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Everyone should have heard about the whole Google Voice fiasco between Apple, AT&T, and Google from the past week, which puts Apple in a bad light, seeing as they allow so many fart applications and other useless apps, but go on and completely ban something useful like Google Voice. But now Apple has done yet another move that brings even more attention to the company - by removing over 900 apps from one developer and banning the developer from the App Store. The developer in question is Khalid Shaikh, founder of Perfect Acumen.
In less than 9 months, Shaikh and his team of 26 employees (most of which are located in Pakistan) have published 943 applications in the App Store (exact numbers thanks to TapMetric). This equals out to 5 apps a day for 250 days. These have all gone through the approval process, which sometimes takes up to six weeks for one app. Despite the prolific amount of apps that do nothing more than pull content from the Internet on specific topics and packages it into an iPhone friendly interface, it seems plenty of people have been buying the apps.
The guys over at MobileCrunch have tried to get Shaikh to reveal the company's revenue, but was refused official numbers. But from a comment, they can say that Perfect Acumen was making a few thousand dollars a day in sales. That is, until July 24, when Apple decided to not even give any advance warning and just revoked Shaikh's developer license and asked that he remove every single app from the store.
Apple claims that it has asked Khalid about more than 100 of his applications and that it “continue[s] to receive the same or similar types of complaints regarding [his] Applications despite [Apple's] repeated notices to [Khalid Shaikh].” Clearly, Apple does not want to (nor should it have to) expend its resources trying to determine the legality of all of the applications on the store. Still, the fact that Apple continues to play mediator and reject applications on the basis of violating copyright infringement is a signal to developers that it is going to play watchdog on their apps. So even if there is nothing wrong with Apple discontinuing Khalid Shaikh’s developers license, this further highlights the inconsistencies of Apple’s review process. - MobileCrunch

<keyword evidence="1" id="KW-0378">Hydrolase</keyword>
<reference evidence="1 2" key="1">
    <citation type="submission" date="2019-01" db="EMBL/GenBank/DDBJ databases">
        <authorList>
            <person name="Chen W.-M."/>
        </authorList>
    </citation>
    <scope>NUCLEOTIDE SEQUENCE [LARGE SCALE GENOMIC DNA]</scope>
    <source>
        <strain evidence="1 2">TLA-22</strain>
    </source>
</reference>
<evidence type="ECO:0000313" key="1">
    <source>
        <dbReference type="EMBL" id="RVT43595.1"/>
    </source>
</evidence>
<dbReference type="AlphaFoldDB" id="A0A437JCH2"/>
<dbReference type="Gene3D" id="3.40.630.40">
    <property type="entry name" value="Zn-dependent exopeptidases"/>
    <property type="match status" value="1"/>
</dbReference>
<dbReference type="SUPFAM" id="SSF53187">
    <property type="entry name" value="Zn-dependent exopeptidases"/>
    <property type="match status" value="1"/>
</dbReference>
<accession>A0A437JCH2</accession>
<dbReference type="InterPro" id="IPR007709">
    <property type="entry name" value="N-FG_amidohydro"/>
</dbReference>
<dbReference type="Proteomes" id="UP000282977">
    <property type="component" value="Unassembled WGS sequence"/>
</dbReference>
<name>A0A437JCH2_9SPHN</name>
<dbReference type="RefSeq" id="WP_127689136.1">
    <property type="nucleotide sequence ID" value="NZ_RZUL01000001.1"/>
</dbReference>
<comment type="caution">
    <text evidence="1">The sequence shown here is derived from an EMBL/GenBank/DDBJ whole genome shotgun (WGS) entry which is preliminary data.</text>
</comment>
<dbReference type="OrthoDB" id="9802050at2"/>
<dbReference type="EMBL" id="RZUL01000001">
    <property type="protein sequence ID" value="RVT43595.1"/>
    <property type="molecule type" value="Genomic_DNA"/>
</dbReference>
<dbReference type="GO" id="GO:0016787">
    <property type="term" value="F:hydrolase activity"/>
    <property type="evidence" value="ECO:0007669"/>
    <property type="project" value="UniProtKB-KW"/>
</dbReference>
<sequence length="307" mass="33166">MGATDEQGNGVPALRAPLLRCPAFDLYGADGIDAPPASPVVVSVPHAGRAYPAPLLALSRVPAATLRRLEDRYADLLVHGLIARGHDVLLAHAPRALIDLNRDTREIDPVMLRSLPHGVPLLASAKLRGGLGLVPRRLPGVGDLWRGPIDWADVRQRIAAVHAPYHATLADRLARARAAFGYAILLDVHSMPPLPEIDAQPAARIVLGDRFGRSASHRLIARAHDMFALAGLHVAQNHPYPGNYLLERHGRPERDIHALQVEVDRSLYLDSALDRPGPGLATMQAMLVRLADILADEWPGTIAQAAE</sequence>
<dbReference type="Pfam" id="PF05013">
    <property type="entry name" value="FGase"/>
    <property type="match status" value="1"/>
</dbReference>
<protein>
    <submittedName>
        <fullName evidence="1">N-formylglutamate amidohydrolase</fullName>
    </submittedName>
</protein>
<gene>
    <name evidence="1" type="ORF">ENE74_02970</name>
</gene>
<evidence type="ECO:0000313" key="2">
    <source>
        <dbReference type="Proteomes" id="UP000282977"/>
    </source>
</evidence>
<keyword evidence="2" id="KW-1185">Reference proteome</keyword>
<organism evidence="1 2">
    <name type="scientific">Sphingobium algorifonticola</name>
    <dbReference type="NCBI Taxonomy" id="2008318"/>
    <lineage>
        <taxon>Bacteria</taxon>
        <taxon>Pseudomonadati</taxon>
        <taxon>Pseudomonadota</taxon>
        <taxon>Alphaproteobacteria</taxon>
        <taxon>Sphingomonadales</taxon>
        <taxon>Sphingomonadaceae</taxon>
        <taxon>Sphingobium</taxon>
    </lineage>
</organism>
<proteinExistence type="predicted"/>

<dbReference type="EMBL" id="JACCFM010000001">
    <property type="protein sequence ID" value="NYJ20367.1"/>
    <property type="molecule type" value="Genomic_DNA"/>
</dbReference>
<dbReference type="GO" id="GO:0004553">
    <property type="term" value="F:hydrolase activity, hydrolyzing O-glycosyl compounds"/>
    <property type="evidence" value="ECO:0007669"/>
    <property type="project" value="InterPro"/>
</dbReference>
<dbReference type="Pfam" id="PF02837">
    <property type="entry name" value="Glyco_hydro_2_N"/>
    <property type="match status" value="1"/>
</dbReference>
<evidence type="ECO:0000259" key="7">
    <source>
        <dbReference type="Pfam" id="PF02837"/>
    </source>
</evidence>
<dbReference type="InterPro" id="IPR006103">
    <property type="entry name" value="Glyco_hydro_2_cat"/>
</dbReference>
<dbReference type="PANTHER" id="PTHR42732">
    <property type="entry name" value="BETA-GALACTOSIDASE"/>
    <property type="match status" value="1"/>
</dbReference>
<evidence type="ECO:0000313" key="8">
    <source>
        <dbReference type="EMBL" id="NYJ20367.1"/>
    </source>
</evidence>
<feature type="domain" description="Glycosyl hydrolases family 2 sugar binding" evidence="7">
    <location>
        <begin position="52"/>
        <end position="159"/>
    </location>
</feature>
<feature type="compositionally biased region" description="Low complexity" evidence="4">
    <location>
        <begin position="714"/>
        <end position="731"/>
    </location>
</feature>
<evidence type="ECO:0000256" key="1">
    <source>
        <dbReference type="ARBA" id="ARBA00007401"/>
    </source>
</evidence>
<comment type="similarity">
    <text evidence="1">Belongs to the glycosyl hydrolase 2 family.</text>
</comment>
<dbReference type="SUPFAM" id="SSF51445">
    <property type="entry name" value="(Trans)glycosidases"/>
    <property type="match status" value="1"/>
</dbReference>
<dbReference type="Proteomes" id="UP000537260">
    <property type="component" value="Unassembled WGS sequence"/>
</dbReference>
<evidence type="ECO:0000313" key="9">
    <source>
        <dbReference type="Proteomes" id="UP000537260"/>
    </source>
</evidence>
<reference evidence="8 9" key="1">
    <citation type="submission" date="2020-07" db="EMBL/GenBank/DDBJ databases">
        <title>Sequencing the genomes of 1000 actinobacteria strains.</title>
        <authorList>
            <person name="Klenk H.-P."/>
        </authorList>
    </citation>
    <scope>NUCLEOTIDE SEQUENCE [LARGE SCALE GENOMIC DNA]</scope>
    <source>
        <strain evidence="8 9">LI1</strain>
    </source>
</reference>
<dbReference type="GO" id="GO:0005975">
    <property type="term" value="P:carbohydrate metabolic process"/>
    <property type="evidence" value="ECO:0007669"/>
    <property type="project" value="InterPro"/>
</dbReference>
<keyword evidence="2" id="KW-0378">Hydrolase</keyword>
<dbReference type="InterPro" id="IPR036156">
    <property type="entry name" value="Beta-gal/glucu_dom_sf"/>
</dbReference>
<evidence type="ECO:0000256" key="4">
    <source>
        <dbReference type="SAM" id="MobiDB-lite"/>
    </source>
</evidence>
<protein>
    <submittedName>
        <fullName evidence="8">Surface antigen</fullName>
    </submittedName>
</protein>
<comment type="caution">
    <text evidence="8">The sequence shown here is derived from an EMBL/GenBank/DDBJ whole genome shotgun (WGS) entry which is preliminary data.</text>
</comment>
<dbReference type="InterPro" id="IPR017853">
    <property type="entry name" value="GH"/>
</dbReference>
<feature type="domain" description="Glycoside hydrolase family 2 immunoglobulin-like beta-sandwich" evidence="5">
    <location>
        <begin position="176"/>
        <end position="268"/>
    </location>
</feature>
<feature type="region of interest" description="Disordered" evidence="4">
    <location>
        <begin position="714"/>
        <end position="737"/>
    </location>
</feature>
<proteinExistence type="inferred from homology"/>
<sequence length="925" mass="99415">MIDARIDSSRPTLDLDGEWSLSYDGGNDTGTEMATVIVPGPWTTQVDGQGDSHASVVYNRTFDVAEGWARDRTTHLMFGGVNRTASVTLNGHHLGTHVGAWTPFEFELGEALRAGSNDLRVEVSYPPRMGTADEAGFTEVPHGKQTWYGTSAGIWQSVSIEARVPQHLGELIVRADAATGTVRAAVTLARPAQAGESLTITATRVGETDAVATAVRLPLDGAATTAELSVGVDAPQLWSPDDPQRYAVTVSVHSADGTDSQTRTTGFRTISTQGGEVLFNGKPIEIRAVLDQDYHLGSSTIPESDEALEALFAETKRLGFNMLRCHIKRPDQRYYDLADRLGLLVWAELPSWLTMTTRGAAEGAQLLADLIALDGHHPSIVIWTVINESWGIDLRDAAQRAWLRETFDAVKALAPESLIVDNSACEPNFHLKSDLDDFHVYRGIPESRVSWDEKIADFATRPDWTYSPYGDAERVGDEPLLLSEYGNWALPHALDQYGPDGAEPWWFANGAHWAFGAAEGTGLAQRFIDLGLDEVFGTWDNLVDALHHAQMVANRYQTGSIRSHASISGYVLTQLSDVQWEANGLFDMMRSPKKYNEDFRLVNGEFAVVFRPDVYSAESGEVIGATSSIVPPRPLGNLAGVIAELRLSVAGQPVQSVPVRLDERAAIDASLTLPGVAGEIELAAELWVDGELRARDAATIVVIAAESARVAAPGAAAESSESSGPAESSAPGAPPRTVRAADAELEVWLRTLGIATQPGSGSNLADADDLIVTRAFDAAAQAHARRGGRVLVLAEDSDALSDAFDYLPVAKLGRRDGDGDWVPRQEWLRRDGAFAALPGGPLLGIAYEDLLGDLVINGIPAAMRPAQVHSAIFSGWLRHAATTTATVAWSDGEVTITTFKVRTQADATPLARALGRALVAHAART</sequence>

Though these apps may not be completely useless but not adding any value to the ever-growing App Store, it is just another case in Apple's inconsistent approval process. They approved 943 of these apps, but based on continuing complaints from customers even after they sent notices to Shaikh about copyright infringement, they revoke his developer license completely and want all the apps removed? Shouldn't Apple have looked carefully at these apps before approving them? To see that they are merely just pulling copyrighted material and other intellectual property, of which Shaikh has no rights to publish and claim as his own?
From a phone call with MobileCrunch, Shaikh even admits that he does not care for creating quality apps for the App Store. All he wanted was "less product value" and "more monetization." The apps that he offered consisted of apps like "US Army News" and "Skin Care Update," which were sold at $4.99 and just pulled articles from various news sources on the Internet, and some apps like "Top Sexy Ladies: Audrina Patridge" which probably just had about five photographs and was $4.99.
When will Apple wake up and realize how inconsistent they are with the App Store and how can developers really develop for it if they do not know exactly what requirements are needed to get an OK from Apple? But even then, Apple can swiftly change their mind and pull all the apps, just like with GV Mobile and VoiceCentral, and now all 943 apps from Khalid Shaikh of Perfect Acumen.
What do you think of those developers that spam the App Store? (Brighthouse Labs is another one of those spammy developers) What about the sketchy business some developers are doing with the "less product quality and more monetization" thing? What do you think of Apple's inconsistent review policies? Let us know what you think in the comments!